In the heathen rites, sacrifice was to invoke favors or beg protection. This isn’t so much the case when it comes to the Jewish religion of old, because one term we often encounter is “atonement.” Atonement is better thought of by its cognate form translated as “reconciliation.” We are, therefore, reconciled to God by sacrifice. They were not invoking God’s favor or begging His protection, they were reconciling themselves to Him by sacrifice, especially the blood offered (Lev. 17:11). Jesus’ blood has reconciled us, and in His atoning work, we now stand as reconciled no longer offering or needing sacrifice.
I believe we see humanity attempting to reconcile to God as far back as after the expulsion from the Garden of Eden. Once Adam and Eve became aware of their nakedness, they sewed fig leaves together as a covering. Humanity has always attempted to approach God on their own terms, but we must approach Him on His terms, not ours. Therefore, despite humanity’s best effort at covering their shame (sin), God made for them garments of flesh which required sacrifice and shed blood (Gen. 3:21). Even afterward, God regarded Abel’s offering while not regarding Cain’s—the former of which was an offering of the firstborn of his flock (Gen. 4:4–5). What truly reconciles us to God, what atones for our sins, is the shedding of blood. Life for life, and for us Christians, Jesus’ sacrifice was the ultimate act reconciliation:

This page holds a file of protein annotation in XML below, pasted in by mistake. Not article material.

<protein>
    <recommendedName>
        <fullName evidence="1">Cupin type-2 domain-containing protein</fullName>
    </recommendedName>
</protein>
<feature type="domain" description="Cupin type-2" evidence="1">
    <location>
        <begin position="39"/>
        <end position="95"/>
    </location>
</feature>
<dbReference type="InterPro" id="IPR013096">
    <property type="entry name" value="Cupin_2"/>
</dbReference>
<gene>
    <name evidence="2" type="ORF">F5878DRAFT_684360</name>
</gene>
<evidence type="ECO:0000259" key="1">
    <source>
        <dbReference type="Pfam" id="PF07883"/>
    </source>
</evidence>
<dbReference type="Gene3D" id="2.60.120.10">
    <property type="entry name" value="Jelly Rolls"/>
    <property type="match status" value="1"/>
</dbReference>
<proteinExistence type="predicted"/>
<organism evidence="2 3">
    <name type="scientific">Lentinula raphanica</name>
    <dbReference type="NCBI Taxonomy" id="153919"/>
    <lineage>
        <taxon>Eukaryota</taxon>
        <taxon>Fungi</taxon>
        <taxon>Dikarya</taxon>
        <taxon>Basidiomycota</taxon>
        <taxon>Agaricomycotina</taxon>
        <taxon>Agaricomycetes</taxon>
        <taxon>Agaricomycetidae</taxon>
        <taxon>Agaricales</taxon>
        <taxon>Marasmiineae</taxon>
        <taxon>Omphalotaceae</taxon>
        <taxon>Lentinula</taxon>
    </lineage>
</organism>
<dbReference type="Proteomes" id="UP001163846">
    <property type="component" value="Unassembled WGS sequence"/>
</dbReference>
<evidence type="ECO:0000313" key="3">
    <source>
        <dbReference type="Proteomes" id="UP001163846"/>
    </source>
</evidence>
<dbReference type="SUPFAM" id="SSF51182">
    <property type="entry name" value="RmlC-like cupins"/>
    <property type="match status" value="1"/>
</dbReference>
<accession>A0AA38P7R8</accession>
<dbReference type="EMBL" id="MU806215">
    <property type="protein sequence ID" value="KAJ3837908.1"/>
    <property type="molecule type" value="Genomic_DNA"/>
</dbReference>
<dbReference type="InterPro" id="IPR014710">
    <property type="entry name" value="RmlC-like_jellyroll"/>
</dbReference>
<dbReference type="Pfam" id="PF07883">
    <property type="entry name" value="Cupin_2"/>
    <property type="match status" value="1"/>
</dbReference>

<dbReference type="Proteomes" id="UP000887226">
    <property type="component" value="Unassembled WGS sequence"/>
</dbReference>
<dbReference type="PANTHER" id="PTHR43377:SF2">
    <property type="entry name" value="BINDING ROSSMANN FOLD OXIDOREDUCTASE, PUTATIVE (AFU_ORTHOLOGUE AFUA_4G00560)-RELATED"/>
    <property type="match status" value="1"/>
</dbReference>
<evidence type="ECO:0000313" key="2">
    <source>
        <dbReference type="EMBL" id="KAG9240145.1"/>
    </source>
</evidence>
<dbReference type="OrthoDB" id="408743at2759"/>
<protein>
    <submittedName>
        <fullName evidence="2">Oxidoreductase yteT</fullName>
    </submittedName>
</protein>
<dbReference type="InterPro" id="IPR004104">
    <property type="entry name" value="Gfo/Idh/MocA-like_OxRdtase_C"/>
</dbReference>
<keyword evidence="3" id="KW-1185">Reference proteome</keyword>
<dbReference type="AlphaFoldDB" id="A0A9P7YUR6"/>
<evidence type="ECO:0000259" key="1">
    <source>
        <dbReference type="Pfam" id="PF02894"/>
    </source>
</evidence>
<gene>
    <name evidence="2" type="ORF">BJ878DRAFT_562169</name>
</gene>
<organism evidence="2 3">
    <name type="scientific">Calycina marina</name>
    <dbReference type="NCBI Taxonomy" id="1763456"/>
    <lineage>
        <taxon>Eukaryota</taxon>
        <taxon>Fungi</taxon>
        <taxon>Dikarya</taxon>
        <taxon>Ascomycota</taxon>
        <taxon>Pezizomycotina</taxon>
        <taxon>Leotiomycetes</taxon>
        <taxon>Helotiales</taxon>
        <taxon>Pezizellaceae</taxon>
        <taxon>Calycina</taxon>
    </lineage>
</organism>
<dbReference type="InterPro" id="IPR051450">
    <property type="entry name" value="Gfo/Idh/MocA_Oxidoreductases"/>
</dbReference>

Now all things are of God, who has reconciled us to Himself through Jesus Christ, and has given us the ministry of reconciliation, that is, that God was in Christ reconciling the world to Himself, not imputing their trespasses to them, and has committed to us the word of reconciliation. (2 Cor. 5:18–19)
We worship to be joined back to God, but since Christ has accomplished the perfect reconciliation, why do we now worship still? It’s to complete our joy. All enjoyment overflows into praise. When our children have something exciting happen, they want to tell us about it. Same with our friends and spouses. Whatever is admired is praised to some degree. Have you been at a sporting game and not cheered? Have you been at a concert and not clapped or stood in ovation? Have you not gushed over meeting someone you admire—a celebrity, author, or an expert in your field of interest? We become excited and express our excitement, and we have a sense of fulfillment such as attending the Ark Encounter or walking through the Parthenon. Ancient worship was about reconciling, but Christ has reconciled us to God. Our worship now is the celebration of that reconciliation. We ought to be awed by God, and because of such, we express it in praise and adoration. We celebrate, and our joy is completed.